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VINE VOICEon December 8, 2009
When one thinks of the US cavalry in WW2 one usually thinks of tankers, especially those of Patton's 3rd army in their amazing drive through France in 1944. Certainly one does not think of the most mechanically advanced army in the world having a large number of horse mounted regiments but in 1941 as the US entered the Second World War they had 10 such mounted regiments and it is their story Rottman tells in this all too brief Osprey book.

While the 26th Cavalry was already in the Philippines and launched the last cavalry charge of the US Army the rest of the regiments were stateside and it proved too difficult to ship out and maintain horses in the far east and so the units were dismounted and fought as infantry.

In the 1930's the world's military's were trying to balance the development of armor with the known cavalry doctrines. In the UK they merely changed horse cavalry into tankers and carried on. In the US the tanks were developed separately and cavalry troops were allowed to maintain their peculiar numbers and customs. So although, for example, the 112th Cavalry regiment was deployed as an infantry regiment, their numbers were only half that of an infantry formation and they often lacked the heavy support weapons of infantry units, a fact area commanders were often unaware of as they made their plans.

As the war progressed these units often distinguished themselves in hard fighting and Rottman follows their career and battle honors through the end of the war when the regiments of the US 1st Cavalry Division occupied Tokyo.

Constricted by Osprey's requirements the book is much too short for the topic but it is a very good start. If I have a complaint it is two fold. Firstly there are NO maps. Not a single one. This certainly would have been a help to keep track of the action, especially in the Philippines where much of the action took place. Secondly, and here I think it's the constraints of the book more than the author's choice, the book follows the campaigns of the cavalry men but once ashore at Leyte they were, for all intents and purposes, infantry and are included in the order of battle as any other unit. As this can be covered in many other works covering the fall of the Philippines, I would have preferred more on the intricacies of the Cavalry units. Were there idiosyncrasies in gear beyond the lack of heavy weapons? Were there prejudices for or against them from `infantry' officers? For example some of the photos show troopers marching in riding boots, not combat boots, and even privates armed with pistols. How long did these `oddities' last under jungle conditions?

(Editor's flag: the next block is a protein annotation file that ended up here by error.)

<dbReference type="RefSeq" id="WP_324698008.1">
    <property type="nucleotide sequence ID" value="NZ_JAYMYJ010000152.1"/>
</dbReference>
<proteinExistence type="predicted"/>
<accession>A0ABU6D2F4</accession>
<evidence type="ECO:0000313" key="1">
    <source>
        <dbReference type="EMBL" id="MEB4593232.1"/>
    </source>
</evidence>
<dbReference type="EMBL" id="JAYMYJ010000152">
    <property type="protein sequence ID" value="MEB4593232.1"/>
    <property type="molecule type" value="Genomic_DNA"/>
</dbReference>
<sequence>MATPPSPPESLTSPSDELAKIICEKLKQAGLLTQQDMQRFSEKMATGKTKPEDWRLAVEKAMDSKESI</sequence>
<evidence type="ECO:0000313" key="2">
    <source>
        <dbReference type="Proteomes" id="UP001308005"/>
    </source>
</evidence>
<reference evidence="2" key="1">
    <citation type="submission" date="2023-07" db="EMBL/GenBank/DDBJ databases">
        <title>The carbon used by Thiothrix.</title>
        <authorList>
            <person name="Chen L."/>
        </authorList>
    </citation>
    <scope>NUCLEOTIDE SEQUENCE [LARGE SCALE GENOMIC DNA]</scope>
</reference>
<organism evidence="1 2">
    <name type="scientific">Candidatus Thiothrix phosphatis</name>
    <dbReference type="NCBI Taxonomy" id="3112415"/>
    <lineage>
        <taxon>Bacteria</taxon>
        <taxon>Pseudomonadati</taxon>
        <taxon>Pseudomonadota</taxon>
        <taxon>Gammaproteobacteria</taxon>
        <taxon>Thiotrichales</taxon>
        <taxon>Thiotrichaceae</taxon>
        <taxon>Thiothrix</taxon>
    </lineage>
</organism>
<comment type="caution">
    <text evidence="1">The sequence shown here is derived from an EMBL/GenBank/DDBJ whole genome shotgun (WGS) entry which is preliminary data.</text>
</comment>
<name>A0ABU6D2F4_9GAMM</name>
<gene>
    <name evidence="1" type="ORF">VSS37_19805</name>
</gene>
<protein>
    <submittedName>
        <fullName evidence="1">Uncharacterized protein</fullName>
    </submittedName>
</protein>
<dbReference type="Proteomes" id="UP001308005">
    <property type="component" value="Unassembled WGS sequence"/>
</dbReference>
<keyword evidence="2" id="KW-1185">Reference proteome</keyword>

Since Rottman does mention a few problems with senior officers being unaware of the differences between infantry and cavalry units he clearly knows thy are out there but does not have the space to devote to that side he focuses on the combat records of the units he wishes to praise. I would certainly hope he'll be able to follow this up in a larger venue in the future.

Overall a good start on an interesting topic. It has it's weakness but I think these come more form Osprey's limitations than the author's choice.
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on November 20, 2009
This book provides a fascinating and fairly detailed overview of the large US cavalry units which saw action in the Pacific War. Comprehensive information on these units is difficult to find, so it fills an important gap.